Do you believe in the perfect sales person? I don’t. But I work with someone who comes pretty darn close. Her nickname is “the queen”. Not because she’s elite – quite the opposite. She takes her job seriously, but not herself. And she exquisitely works with clients and associates – making them all feel glad, yes glad, for the interaction with her. She loves what she does, so she solves versus sells.
Finding that next client or customer is an adventure, or at least it can be if we’re willing to put up with the detours. Sure, there is the theory and then there is the “street smart” practice.
The theory is that managers who create a framework to grow sales use it as a stepping stone to make their business successful. In the Power of 3, Red Book Solutions aptly notes that revenue growth requires three things – customer acquisition, loyalty and profitability.
About getting that next new client, Morton, Higgins and Evans in their book “Building a Successful Selling Organization” suggests the following:
- Set a clear, actionable sales agenda – Have individual ownership and accountability toward new client development.
- Make selling a definable, repeatable, results-oriented process – Understand your “best practices” approach to attracting new customers and standardize the process.
- Be customer-focused – Speak from the client perspective. Neuro Marketing teaches us that ultimately everyone is listening with a filter that “it is all about me”. This is never truer than with a potential client.
- Align with the voice of the customer – Develop relationships and opportunities, not just transactions. Ask, listen, and most importantly, learn.
- Have a conversation about perceived value, not selling – Have a compelling value proposition that aligns with the customer’s expectations. The customer will appreciate your solutions-based orientation versus the hard-sell.
But as important as it is to have a sales framework, some of the most important lessons aren’t taught. Here are some other “street smart” approaches you should consider in order to attract new customers.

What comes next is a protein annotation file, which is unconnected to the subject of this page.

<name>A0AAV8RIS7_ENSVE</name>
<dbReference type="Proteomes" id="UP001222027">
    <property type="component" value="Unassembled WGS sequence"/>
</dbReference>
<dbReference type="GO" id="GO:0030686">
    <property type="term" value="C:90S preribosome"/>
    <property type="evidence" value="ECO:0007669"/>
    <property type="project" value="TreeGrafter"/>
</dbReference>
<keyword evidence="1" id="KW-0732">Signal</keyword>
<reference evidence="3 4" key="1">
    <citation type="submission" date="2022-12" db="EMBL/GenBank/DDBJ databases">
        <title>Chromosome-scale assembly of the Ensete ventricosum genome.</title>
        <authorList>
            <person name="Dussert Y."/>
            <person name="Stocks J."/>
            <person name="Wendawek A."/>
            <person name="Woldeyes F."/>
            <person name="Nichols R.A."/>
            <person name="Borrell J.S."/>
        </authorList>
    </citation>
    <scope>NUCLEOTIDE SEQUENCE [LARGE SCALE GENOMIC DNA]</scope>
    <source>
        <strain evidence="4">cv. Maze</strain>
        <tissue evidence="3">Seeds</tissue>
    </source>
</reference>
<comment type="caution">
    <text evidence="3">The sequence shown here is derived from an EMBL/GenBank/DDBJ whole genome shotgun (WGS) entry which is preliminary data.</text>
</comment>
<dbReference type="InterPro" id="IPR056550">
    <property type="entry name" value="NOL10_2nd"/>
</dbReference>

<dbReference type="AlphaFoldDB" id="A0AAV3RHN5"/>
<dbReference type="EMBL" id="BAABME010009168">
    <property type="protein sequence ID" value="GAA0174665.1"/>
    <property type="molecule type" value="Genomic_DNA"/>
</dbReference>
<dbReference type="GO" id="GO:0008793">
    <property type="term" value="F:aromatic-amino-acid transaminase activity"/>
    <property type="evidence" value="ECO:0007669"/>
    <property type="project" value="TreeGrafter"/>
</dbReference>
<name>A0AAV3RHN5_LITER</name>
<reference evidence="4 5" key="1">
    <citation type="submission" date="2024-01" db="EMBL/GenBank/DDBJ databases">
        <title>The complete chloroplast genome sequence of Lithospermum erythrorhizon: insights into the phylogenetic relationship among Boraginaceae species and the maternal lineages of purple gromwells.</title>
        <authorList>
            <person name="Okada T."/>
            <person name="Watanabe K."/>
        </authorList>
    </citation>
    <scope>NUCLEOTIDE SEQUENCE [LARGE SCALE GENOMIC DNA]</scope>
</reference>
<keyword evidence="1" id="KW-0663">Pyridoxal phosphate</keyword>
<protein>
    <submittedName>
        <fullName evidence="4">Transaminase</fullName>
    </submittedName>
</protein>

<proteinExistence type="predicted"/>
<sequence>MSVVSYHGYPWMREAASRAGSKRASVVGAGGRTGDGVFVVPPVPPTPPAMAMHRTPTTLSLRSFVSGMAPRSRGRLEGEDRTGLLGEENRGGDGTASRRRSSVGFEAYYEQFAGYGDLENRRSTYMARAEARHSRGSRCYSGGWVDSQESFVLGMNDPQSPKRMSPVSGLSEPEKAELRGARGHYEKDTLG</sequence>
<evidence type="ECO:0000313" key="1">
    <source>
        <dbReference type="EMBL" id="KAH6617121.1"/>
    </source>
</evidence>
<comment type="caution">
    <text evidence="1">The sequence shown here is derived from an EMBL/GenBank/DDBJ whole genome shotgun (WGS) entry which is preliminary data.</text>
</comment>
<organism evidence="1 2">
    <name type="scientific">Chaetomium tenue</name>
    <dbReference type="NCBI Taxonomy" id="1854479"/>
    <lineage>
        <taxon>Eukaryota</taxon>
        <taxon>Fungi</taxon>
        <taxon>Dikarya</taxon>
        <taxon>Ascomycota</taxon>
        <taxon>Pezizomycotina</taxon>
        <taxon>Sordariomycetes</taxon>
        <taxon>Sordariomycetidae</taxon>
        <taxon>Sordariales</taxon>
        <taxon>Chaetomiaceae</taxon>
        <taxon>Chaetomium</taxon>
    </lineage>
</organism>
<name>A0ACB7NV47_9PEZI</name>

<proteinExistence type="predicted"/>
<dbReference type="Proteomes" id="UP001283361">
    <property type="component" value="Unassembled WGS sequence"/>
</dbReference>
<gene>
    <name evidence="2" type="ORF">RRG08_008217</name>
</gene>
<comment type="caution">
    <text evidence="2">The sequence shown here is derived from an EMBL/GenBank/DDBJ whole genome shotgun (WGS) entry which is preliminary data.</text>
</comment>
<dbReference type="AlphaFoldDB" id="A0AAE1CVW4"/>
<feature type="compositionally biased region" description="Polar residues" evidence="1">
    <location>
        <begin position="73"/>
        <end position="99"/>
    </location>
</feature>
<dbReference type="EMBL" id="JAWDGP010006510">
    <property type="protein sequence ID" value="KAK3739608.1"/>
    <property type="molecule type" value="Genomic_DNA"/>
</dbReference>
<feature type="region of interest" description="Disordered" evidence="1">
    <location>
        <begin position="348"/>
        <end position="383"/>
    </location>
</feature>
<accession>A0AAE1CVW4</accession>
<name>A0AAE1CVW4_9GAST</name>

Your attitude is important. Stay upbeat no matter what happens. People respond to your positive energy and outlook.
Everyone smiles in the same language. One of the most powerful things you can do to have influence over others is to smile at them.
Take rejection head on. Rejection is a part of the business of selling. Accept it and don’t take it personally. You’ve heard it before – to get the yeses, you must hear the nos.
You don’t always win. Handling disappointment and adversity is a mark of performance. Achievers focus on the next part of the adventure, not the detours.
I am reminded of a story from Richard Branson, Founder and Chairman of Virgin Group who said, “My mother always taught me never to look back in regret but to move on to the next thing. The amount of time people waste dwelling on failures rather than putting that energy into another project, always amazes me… A setback is never a bad experience, just a learning curve.”
I believe “the queen” would concur, smiling all the way!
By, Debra Koenig, President of B2A Consulting | 30 years of experience as a business executive with leadership and consulting skills in Fortune 500 and private equity portfolio companies.